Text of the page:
Kaiser to lay off up to 50 workers
An official says no physicians will lose their jobs as part of the restructuring
Kaiser Permanente Hawaii, unable to bridge the growing gap between its budget and expenses, plans to lay off up to 50 employees before the end of the year as part of a statewide restructuring.
Hawaii's largest health-maintenance organization also warned its employees in an internal memo Wednesday that it anticipates more restructuring and cost-cutting next year. Kaiser said it was conducting an in-depth analysis of its jobs and services to make sure it was meeting the needs of its 225,000 members.
FEELING THE PAIN
Kaiser Permanente Hawaii began implementing additional cost-cutting measures Wednesday on top of other initiatives it put into effect earlier this year.
» Laying off up to 50 employees, or about 1 percent of its total work force of 4,769 employees, with additional restructuring planned in 2007
» Leaving some physician vacancies unfilled
» Withholding merit increases for senior leaders in 2007
» Limiting travel and expenses
» No longer providing company-paid food at meetings
» Not purchasing fresh Christmas trees or wreaths at its facilities
» Delaying pay increases for exempt employees and physicians
» Directing nonmembers to other care providers
Kaiser said this year's layoffs will include outsourcing 15 transcription jobs on Oahu, as well as reducing management and administrative positions. None of Kaiser's physicians will lose their jobs and, as of yesterday, no nurses had been notified of layoffs, Kaiser said.
"Our plans are still being finalized; certainly, nurses would not be our focus," said Tammy Jones, Kaiser's acting vice president for human resources.
Jones said most of the cutbacks will hit nonunion jobs, and that the union positions affected "appear to be administrative in nature."
Employees will be notified by Nov. 14 if they are being laid off. Affected employees will be offered severance packages, Kaiser said. The HMO has 4,769 employees, which include call-in and part-time workers, in addition to its 380 physicians.
Kaiser Regional President Jan Head said the HMO is restructuring to provide local employers and members with a stronger health-care provider.
"These are challenging times for the health-care industry and require Kaiser Permanente Hawaii to make difficult decisions to immediately reduce costs while positioning us for the future," Head said.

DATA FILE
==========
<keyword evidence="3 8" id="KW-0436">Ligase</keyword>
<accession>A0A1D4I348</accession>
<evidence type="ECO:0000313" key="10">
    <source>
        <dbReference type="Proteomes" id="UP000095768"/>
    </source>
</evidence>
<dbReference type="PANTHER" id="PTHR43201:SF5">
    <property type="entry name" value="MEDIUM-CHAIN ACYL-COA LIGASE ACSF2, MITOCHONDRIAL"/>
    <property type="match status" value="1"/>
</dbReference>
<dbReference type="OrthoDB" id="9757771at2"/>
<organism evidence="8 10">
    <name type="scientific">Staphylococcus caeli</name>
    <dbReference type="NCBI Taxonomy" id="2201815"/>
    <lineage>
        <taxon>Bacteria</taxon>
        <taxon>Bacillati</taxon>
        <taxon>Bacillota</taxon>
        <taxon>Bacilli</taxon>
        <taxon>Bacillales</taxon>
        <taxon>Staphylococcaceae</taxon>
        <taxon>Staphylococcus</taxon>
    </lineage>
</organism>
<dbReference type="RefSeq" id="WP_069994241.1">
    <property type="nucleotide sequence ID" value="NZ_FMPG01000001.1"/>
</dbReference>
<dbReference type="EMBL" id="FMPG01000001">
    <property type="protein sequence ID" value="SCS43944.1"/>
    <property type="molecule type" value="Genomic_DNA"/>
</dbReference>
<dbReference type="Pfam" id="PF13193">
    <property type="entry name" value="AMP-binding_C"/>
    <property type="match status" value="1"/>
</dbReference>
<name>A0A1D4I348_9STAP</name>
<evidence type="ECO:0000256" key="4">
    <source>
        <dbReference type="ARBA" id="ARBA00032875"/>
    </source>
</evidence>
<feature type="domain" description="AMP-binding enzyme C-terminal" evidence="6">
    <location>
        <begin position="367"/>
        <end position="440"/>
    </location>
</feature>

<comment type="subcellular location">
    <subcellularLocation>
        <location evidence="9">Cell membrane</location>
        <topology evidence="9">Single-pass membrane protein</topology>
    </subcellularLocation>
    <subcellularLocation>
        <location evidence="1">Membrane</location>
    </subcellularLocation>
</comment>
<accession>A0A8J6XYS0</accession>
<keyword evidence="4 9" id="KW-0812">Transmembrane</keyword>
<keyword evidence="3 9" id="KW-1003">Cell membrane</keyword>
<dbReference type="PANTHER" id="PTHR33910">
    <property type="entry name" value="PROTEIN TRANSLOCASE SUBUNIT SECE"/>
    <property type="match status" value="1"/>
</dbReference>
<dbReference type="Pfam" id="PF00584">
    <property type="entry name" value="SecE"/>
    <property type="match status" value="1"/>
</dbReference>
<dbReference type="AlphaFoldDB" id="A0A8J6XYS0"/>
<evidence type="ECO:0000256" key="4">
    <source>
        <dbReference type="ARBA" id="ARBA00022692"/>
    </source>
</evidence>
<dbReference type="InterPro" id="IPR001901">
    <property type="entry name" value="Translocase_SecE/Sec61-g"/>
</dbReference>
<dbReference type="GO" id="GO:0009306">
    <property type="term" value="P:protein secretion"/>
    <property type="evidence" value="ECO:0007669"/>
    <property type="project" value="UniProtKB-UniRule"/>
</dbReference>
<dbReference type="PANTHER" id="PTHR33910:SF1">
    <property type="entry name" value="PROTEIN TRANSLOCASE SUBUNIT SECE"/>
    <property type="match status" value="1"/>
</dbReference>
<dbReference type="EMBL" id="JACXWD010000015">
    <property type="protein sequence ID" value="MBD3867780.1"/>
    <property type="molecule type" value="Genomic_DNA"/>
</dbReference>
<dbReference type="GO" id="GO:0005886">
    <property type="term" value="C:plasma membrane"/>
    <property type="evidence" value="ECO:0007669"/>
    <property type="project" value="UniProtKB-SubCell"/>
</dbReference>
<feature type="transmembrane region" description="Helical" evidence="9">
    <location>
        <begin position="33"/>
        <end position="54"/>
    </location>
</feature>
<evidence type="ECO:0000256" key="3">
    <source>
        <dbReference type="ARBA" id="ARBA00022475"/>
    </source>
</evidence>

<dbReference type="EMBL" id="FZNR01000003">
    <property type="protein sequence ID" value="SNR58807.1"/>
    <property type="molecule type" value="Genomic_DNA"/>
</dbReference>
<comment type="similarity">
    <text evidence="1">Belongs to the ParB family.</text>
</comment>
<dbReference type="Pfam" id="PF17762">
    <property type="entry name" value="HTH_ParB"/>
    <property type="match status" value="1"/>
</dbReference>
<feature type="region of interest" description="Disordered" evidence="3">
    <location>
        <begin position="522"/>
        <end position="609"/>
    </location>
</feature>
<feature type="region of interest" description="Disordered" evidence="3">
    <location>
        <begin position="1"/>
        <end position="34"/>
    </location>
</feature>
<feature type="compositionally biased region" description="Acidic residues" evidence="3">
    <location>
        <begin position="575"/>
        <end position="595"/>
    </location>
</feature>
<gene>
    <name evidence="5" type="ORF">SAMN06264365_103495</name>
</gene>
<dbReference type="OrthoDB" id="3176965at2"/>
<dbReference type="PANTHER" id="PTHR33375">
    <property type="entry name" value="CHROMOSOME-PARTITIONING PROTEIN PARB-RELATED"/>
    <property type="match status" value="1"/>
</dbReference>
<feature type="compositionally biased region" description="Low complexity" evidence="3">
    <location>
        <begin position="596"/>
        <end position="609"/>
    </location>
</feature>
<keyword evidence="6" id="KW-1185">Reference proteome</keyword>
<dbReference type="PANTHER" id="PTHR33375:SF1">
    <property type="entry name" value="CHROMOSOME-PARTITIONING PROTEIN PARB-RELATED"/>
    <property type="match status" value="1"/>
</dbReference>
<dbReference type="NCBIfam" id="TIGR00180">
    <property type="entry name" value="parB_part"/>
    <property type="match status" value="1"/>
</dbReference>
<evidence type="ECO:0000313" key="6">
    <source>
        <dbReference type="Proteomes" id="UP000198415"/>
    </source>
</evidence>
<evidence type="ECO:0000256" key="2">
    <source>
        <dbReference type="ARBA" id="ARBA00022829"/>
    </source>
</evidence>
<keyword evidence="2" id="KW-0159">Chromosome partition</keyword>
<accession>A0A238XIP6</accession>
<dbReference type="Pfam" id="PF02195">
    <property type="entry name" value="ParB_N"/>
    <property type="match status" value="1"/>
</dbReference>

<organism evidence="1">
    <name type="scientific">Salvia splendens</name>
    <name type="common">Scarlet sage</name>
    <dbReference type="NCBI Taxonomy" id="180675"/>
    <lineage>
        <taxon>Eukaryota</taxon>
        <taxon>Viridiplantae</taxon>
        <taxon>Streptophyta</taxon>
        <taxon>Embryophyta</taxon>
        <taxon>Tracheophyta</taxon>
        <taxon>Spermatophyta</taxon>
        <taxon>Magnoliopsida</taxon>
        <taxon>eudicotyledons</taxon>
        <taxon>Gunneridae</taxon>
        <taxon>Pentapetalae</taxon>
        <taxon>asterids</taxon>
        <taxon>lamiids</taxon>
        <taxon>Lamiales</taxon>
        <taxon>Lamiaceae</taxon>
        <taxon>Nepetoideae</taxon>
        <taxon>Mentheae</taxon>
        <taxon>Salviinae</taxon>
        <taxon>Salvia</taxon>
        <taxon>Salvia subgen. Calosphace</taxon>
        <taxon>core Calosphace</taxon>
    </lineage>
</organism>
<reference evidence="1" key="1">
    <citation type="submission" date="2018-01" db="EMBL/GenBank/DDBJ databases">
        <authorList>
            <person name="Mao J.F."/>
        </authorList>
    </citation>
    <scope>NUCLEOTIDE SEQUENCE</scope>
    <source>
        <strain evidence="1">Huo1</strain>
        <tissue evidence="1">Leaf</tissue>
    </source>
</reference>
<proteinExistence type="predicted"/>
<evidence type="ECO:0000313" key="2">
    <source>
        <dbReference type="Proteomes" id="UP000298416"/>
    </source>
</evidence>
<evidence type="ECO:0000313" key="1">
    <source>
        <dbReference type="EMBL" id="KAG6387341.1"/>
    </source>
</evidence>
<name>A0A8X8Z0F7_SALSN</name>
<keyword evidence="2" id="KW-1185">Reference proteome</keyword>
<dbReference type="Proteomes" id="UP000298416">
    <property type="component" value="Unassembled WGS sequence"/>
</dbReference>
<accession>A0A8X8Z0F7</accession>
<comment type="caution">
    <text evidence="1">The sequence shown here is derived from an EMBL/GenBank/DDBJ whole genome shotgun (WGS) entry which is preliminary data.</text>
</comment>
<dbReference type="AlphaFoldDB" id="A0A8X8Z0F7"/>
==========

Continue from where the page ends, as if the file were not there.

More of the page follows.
Jones called the layoffs "gut-wrenching decisions."
Besides outsourcing the transcription jobs, Kaiser is consolidating some departments under a single manager, eliminating 2007 merit increases for senior leaders, continuing to hold vacant positions open, limiting travel and expenses, no longer providing company-paid food at meetings, and not purchasing fresh Christmas trees or wreaths for its facilities.
Jones said Kaiser hasn't yet determined how much the restructuring would save the company.
Earlier this year, Kaiser began other cost-saving initiatives, such as delaying pay increases for nonunion employees and physicians, changing physician pharmacy benefits, ordering inventory only as needed, directing nonmembers to other care providers, lowering capital spending and reviewing all outside contracts.
Kaiser, which has 18 clinics statewide and its Moanalua Medical Center on Oahu, said no direct patient-care services currently being used by members will be affected.
Eric Gill, financial secretary-treasurer for Unite Here Local 5, which represents more than 1,900 employees at Kaiser, said he was aware of the layoffs but awaiting further details.
"We're hoping it will be minimal," said Gill, whose organization represents virtually all of Kaiser's employees other than the doctors and registered nurses. "We recognize the company has some financial issues, so we'll work with them to continue the excellent product they provide in the medical marketplace. We want to be sure they stay strong and remain viable, and we want to work with them to get through a rough period. We're hoping to be able to work with them to find cost savings in other areas."
Kaiser, which is increasing health premiums 3.75 percent beginning in January, had an operating loss of $400,000 during the first six months of this year despite its cost-cutting initiatives. However, investment income of $5.9 million pushed its bottom line into the black during the period, with net income of $5.5 million.
The company will report its third-quarter earnings later this month.
In 2005, Kaiser had an operating loss of $10.2 million, and in 2004 it posted an operating gain of $5.4 million.
Kaiser said in its internal memo that the contingency plan it developed in 2005 to address its financial situation has reduced costs but hasn't gone far enough.
"The seriousness of our situation dictates that we make difficult decisions today and carry them out," said the memo, which was signed by Head and Mike Chaffin, president of Hawaii Permanente Medical Group. "This is part of a strategic plan that will rapidly bring our costs into line with the budget. Further, the plan also positions us to increase membership, offer competitive rates to our purchasers, and be the leading health-care provider."